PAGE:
The last thing a crop struggling to keep up with water demand needs is high temperatures. Most of pollination at the Corn Illustrated plots on the Jim Facemire farm, Edinburgh, Ind., happened the last two weeks, when temperatures were cooler. Now comes 90 degree F plus days, several in a row, with high humidity and only a small chance of rain. Weather forecasters say Indianapolis could reach 98 degrees early next week, with 90 plus forecasted for every day until then. Facemire's site is even farther south, about 35 miles south of Indianapolis in south-central Indiana.
Not helping is the fact that soils where the plots are located consist of three feet-plus of loam over gravel. Topsoil is not sandy, and that's why crops have survived so far. Part of the CI plots are irrigated, and reasonably good yields are still expected there. That high-yield experiment features three hybrids at two planting rates, 32,000 and 41,000 seeds per acre, plus Headline fungicide applied on half the plot at tasseling and pollination.
Interestingly, half of that test is irrigated. Another fourth received water last week when Facemire moved the pivot around to water soybeans beyond the corn. Soybeans in his area not privy to water are beginning to wither quickly. But the last quarter of the corn plot can't be reached by irrigation due to obstacles in the field. So there should be blocks of harvestable corn irrigated according to recommendations of a water management program on computer that the farmer utilizes, irrigated just after pollination, and not irrigated at all.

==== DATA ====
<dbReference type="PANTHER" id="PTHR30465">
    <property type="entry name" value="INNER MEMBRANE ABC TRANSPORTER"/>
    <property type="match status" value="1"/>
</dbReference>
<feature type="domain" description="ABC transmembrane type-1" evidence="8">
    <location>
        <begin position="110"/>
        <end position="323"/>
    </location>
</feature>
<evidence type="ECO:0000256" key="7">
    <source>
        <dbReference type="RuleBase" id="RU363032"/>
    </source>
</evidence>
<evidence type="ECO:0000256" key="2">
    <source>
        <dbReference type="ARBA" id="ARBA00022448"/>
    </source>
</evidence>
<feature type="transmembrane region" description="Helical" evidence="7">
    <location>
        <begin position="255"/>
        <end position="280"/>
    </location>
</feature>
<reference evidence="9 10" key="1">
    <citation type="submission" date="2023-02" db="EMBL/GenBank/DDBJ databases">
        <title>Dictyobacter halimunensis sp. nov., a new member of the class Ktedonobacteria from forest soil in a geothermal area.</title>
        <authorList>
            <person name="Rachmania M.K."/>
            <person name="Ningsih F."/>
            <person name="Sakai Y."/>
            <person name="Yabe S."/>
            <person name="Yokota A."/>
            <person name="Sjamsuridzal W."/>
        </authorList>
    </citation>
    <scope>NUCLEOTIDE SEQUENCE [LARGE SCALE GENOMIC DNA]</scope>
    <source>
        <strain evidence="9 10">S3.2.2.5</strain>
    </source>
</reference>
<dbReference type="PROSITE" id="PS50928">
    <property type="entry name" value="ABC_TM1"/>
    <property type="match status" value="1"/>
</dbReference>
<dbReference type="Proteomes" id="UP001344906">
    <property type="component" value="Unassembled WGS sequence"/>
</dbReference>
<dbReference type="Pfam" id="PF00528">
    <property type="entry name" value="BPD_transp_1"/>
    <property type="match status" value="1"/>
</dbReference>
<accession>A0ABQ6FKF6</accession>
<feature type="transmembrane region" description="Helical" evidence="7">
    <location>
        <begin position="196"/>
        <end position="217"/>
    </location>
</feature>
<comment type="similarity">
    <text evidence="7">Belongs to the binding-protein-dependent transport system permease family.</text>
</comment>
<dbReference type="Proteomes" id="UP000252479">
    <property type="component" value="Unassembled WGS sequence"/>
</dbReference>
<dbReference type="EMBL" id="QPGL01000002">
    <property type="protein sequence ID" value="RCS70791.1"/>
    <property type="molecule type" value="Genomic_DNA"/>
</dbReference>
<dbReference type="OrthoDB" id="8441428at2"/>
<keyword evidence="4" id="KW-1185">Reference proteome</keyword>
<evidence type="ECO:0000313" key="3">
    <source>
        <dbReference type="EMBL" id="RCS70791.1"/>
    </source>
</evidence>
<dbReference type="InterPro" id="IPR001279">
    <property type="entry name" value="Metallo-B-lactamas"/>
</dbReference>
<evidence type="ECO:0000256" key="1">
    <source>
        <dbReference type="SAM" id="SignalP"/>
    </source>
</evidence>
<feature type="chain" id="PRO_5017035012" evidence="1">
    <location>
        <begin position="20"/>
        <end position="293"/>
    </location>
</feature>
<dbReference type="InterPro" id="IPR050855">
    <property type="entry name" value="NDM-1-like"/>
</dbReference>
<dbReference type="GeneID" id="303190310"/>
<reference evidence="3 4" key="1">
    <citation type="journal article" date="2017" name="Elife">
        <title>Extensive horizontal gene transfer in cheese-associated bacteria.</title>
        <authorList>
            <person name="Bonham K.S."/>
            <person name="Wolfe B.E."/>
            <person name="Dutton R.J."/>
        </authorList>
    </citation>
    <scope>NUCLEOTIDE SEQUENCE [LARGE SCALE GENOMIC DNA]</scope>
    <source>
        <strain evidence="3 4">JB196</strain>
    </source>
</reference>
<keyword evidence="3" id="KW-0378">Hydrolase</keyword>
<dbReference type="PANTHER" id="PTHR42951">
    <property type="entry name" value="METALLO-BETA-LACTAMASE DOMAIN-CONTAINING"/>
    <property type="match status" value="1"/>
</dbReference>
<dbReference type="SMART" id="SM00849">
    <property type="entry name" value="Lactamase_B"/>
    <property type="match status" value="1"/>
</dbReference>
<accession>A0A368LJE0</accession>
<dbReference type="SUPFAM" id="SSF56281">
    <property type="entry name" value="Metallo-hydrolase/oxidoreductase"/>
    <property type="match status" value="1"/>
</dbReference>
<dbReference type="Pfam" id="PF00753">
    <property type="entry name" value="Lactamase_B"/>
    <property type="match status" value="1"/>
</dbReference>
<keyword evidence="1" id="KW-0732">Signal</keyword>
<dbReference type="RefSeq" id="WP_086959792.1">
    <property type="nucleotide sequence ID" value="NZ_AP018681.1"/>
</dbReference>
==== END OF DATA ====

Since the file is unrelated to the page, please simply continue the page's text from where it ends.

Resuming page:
Meanwhile, on the non-irrigated, hand-planted set of plots, there are 60 different hybrids planted one-row each in six blocks of 10 each. "We should really start to see something there as far as differences in the ability of hybrids to withstand drought," notes Dave Nanda, consultant fro the Crops Illustrate project, and president of Bird Hybrids, Tiffin, Ohio.
The hybrids range from early to full-season maturities, and there was some difference in time of pollination. By next week, after continued dry weather and with severe heat stress added on top, Nanda expects to be able to pick out hybrids suffering more than others.
Facemire believes he's probably right. Just days ago, Facemire noticed a few ears hanging down in the same field where non-irrigated plots are located. The area he checked was not part of the plot, however, but was instead a commercial, 110-day hybrid from a major seed corn company.
When he pulled the shucks back, the corn was already denting. Just a week before, there were no signs of denting in the same part of the field. "I'm afraid it's just running out of water and giving up," Facemire says. His saving grace is that the majority of the corn in that part of the field wasn't to that point yet.
Stay tuned to learn what we find when we inspect all plots next week, and compare various hybrids for their ability to withstand stress.
"It's a horrific year for farmers in those locations, but it's a year where you can learn something about hybrids," Nanda concludes. It's also a year that makes it clear why irrigation is prevalent in that part of Indiana.